• View of “Frank Stella: A Retrospective,” 2015–16. From left: The Grand Armada (IRS-6, 1X), 1989; K.81 combo (K.37 and K.43) large size, 2009; Damascus Gate (Stretch Variation III), 1970. Photo: Chandra Glick. © Frank Stella/Artist Rights Society (ARS), New York.

    Frank Stella

    Whitney Museum of American Art

    A RETROSPECTIVE EXHIBITION presupposes an identifiable individual as the author of its contents. The philosopher Mark Johnston, however, cautions that we may place too much weight on this commonsense apperception where the issue of selfhood in any profound sense is concerned: “We do not find much evidence that in tracking objects and persons through time we are actually deploying knowledge of sufficient conditions for cross-time identity.” What permits us to assume on the basis of intermittent exposure to any physical person, he asks, that there is in fact a continuing self that coherently links

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  • View of “Jean Tinguely,” 2015. Photo: David Regan.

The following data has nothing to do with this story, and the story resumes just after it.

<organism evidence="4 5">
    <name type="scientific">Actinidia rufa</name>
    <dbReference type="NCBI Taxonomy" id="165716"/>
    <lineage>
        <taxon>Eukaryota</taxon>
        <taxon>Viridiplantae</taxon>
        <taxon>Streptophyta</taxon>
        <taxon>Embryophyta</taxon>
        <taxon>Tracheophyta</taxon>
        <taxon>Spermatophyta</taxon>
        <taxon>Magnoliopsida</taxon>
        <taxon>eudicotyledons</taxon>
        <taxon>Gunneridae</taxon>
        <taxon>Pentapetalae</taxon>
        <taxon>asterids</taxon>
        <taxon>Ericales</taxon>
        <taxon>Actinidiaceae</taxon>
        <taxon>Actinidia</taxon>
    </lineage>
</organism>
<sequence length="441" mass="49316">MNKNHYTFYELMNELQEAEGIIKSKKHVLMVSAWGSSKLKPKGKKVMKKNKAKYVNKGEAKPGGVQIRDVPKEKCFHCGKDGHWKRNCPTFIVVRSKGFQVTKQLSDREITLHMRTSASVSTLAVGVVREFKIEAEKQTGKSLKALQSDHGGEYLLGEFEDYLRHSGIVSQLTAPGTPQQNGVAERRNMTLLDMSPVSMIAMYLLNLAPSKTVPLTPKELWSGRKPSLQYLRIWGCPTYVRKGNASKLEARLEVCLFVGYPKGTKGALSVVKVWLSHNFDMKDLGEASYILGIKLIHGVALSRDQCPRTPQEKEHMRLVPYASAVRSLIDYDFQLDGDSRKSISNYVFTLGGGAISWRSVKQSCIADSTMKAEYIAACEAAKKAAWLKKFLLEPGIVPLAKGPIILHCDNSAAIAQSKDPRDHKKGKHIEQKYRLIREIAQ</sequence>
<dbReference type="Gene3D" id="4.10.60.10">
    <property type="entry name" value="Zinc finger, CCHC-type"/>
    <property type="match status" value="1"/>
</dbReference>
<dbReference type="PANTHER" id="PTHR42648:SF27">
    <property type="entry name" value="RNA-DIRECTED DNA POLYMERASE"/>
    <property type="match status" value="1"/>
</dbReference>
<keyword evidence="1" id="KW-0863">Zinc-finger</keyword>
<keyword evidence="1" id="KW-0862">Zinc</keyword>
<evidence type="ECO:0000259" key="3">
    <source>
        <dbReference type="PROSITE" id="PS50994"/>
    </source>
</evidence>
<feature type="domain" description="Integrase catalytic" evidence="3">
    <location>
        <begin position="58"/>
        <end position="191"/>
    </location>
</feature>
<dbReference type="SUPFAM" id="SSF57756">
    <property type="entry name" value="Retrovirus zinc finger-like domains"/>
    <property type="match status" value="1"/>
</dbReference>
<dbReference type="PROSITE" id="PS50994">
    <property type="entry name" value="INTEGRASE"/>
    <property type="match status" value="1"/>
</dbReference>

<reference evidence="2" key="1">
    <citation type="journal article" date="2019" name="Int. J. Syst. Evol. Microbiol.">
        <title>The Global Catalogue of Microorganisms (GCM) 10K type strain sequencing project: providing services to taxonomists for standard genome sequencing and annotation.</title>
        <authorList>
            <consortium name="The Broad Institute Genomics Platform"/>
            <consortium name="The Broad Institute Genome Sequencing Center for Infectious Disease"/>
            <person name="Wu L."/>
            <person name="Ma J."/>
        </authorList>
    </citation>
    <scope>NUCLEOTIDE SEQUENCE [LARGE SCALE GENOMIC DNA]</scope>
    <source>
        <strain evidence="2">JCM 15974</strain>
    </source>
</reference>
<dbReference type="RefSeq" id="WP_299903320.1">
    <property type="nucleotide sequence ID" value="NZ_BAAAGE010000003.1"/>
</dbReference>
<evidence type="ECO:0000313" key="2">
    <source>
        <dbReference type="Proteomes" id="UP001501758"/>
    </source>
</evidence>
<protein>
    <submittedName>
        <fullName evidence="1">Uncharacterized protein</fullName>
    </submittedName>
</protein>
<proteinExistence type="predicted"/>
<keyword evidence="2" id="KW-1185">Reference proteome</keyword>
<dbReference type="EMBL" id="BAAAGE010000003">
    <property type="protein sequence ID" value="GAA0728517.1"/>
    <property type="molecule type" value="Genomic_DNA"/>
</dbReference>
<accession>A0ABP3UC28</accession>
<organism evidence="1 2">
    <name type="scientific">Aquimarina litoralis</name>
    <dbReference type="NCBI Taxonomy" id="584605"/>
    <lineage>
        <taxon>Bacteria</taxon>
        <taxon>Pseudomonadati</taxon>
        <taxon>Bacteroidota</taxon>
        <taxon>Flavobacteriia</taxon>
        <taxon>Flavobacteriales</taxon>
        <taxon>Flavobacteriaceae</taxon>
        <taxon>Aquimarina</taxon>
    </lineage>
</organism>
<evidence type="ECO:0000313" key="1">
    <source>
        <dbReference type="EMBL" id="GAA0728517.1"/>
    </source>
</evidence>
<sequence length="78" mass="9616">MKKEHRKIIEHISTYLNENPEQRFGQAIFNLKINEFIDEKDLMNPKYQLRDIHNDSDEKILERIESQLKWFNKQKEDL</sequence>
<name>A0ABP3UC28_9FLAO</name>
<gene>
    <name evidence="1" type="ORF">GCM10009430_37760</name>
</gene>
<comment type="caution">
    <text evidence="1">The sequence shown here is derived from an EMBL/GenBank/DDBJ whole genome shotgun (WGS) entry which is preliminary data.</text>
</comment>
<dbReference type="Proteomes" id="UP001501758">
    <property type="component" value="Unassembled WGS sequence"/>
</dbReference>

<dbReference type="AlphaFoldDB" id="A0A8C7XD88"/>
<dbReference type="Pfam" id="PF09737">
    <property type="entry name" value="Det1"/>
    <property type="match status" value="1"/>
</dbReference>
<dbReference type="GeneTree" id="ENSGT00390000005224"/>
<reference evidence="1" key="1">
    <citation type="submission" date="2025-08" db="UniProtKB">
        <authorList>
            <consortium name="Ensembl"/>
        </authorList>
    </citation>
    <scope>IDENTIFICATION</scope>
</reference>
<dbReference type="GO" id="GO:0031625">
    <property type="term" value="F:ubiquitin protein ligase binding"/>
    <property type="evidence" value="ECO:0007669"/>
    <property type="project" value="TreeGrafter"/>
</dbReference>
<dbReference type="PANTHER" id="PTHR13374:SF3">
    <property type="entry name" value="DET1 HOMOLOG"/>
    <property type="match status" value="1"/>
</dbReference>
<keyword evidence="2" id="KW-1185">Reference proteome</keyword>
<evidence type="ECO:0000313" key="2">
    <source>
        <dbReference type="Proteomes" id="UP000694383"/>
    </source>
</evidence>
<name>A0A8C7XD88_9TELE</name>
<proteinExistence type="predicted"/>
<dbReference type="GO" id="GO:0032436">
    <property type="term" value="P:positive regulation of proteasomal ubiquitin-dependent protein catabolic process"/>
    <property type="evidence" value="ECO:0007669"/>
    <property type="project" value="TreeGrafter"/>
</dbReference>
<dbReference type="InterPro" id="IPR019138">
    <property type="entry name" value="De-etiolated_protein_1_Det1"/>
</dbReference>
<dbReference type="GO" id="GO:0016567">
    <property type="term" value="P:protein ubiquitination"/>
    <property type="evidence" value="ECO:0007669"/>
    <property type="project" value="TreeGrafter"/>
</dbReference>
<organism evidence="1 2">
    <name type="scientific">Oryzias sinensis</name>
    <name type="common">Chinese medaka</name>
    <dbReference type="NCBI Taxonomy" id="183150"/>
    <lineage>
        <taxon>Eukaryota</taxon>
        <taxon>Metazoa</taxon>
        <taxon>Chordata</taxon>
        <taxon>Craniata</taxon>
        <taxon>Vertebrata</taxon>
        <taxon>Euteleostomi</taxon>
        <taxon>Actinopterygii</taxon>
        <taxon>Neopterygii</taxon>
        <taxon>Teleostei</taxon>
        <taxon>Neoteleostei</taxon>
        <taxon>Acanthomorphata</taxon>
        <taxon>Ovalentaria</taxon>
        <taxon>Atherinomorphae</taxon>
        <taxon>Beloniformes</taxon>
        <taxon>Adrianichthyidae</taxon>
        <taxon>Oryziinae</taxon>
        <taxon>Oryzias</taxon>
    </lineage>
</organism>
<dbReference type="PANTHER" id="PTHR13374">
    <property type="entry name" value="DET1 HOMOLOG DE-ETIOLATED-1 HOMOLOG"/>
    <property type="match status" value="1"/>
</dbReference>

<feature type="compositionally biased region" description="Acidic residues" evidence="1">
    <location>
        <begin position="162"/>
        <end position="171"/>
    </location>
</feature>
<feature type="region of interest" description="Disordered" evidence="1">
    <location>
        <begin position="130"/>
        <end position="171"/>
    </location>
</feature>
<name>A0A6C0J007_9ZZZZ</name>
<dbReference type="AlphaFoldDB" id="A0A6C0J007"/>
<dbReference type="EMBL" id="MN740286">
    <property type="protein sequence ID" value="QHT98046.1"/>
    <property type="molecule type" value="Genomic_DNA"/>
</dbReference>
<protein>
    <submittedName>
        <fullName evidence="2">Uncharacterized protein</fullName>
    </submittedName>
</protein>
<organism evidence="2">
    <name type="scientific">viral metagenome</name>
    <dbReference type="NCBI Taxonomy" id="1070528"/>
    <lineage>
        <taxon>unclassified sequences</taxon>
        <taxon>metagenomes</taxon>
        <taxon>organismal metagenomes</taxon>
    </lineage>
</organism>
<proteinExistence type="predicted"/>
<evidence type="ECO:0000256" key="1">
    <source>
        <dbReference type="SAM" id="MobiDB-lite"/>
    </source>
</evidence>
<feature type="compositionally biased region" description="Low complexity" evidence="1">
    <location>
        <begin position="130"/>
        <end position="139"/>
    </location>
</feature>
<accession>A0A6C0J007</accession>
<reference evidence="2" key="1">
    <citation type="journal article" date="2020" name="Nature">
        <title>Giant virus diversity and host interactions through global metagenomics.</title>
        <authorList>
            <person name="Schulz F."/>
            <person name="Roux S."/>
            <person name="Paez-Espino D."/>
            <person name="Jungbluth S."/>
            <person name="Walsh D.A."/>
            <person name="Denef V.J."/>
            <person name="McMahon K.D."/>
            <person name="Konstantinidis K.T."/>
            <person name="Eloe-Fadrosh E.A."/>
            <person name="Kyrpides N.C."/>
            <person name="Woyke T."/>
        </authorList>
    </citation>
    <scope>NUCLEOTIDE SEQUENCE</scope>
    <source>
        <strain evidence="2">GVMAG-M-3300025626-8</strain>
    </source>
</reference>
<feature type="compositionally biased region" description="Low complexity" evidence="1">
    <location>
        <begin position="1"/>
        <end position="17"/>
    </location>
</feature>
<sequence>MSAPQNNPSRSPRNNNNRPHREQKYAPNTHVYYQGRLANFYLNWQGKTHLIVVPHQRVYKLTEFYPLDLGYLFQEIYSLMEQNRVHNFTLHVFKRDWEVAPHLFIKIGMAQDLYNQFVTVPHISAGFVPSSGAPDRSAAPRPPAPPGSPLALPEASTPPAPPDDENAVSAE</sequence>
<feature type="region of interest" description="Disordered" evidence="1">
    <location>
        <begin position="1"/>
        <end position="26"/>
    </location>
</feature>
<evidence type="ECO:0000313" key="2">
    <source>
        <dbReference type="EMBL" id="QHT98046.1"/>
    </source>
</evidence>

Jean Tinguely

    Gladstone Gallery | West 21st St

    Jean Tinguely (1925–1991) was a Swiss-born artist of singular though shifting reputation. His special place in American art owes much to his close connection, both stylistic and personal, to our great neo-Dadaists: Jasper Johns and Robert Rauschenberg. The elevation of the found object and the devotion to chance, key procedures in the work of both those artists, unexpectedly achieved an apotheosis in the tinkling piano of Tinguely’s own Homage to New York, 1960, a piece that, at its premiere in the gardens of the old Museum of Modern Art, New York, famously collapsed into flames—the

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  • James Welling, 4910, 2015, ink-jet print, 63 × 42".

    James Welling

    David Zwirner | 537 West 20th Street